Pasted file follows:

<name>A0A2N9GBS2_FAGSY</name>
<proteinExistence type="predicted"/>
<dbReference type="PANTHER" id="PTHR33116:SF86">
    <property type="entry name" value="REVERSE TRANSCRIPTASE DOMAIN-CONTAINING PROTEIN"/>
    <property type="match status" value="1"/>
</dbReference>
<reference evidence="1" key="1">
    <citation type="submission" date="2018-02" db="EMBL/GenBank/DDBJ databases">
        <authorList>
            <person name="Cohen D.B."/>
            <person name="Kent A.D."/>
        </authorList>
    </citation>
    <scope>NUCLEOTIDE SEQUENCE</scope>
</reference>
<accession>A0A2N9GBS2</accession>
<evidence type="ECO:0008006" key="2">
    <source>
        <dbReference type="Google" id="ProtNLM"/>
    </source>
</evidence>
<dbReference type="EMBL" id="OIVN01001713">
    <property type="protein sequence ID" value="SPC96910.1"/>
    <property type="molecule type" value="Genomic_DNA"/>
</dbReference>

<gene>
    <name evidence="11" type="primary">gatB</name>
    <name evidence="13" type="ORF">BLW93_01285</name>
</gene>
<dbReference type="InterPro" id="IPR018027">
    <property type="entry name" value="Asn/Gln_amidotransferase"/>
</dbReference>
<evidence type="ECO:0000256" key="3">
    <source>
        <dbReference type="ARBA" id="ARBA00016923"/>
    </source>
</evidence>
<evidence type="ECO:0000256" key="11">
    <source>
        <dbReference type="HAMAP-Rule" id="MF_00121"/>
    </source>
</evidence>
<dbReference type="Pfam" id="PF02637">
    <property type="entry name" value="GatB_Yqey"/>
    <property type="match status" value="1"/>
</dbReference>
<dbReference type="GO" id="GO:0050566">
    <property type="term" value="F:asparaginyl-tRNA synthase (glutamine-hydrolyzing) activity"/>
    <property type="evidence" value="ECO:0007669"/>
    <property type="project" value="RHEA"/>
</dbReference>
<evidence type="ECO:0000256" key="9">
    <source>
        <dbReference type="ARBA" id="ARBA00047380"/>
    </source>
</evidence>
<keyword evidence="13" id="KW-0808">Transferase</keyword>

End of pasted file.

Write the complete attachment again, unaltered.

<name>A0A2N9GBS2_FAGSY</name>
<proteinExistence type="predicted"/>
<dbReference type="PANTHER" id="PTHR33116:SF86">
    <property type="entry name" value="REVERSE TRANSCRIPTASE DOMAIN-CONTAINING PROTEIN"/>
    <property type="match status" value="1"/>
</dbReference>
<reference evidence="1" key="1">
    <citation type="submission" date="2018-02" db="EMBL/GenBank/DDBJ databases">
        <authorList>
            <person name="Cohen D.B."/>
            <person name="Kent A.D."/>
        </authorList>
    </citation>
    <scope>NUCLEOTIDE SEQUENCE</scope>
</reference>
<accession>A0A2N9GBS2</accession>
<evidence type="ECO:0008006" key="2">
    <source>
        <dbReference type="Google" id="ProtNLM"/>
    </source>
</evidence>
<dbReference type="EMBL" id="OIVN01001713">
    <property type="protein sequence ID" value="SPC96910.1"/>
    <property type="molecule type" value="Genomic_DNA"/>
</dbReference>

<gene>
    <name evidence="11" type="primary">gatB</name>
    <name evidence="13" type="ORF">BLW93_01285</name>
</gene>
<dbReference type="InterPro" id="IPR018027">
    <property type="entry name" value="Asn/Gln_amidotransferase"/>
</dbReference>
<evidence type="ECO:0000256" key="3">
    <source>
        <dbReference type="ARBA" id="ARBA00016923"/>
    </source>
</evidence>
<evidence type="ECO:0000256" key="11">
    <source>
        <dbReference type="HAMAP-Rule" id="MF_00121"/>
    </source>
</evidence>
<dbReference type="Pfam" id="PF02637">
    <property type="entry name" value="GatB_Yqey"/>
    <property type="match status" value="1"/>
</dbReference>
<dbReference type="GO" id="GO:0050566">
    <property type="term" value="F:asparaginyl-tRNA synthase (glutamine-hydrolyzing) activity"/>
    <property type="evidence" value="ECO:0007669"/>
    <property type="project" value="RHEA"/>
</dbReference>
<evidence type="ECO:0000256" key="9">
    <source>
        <dbReference type="ARBA" id="ARBA00047380"/>
    </source>
</evidence>
<keyword evidence="13" id="KW-0808">Transferase</keyword>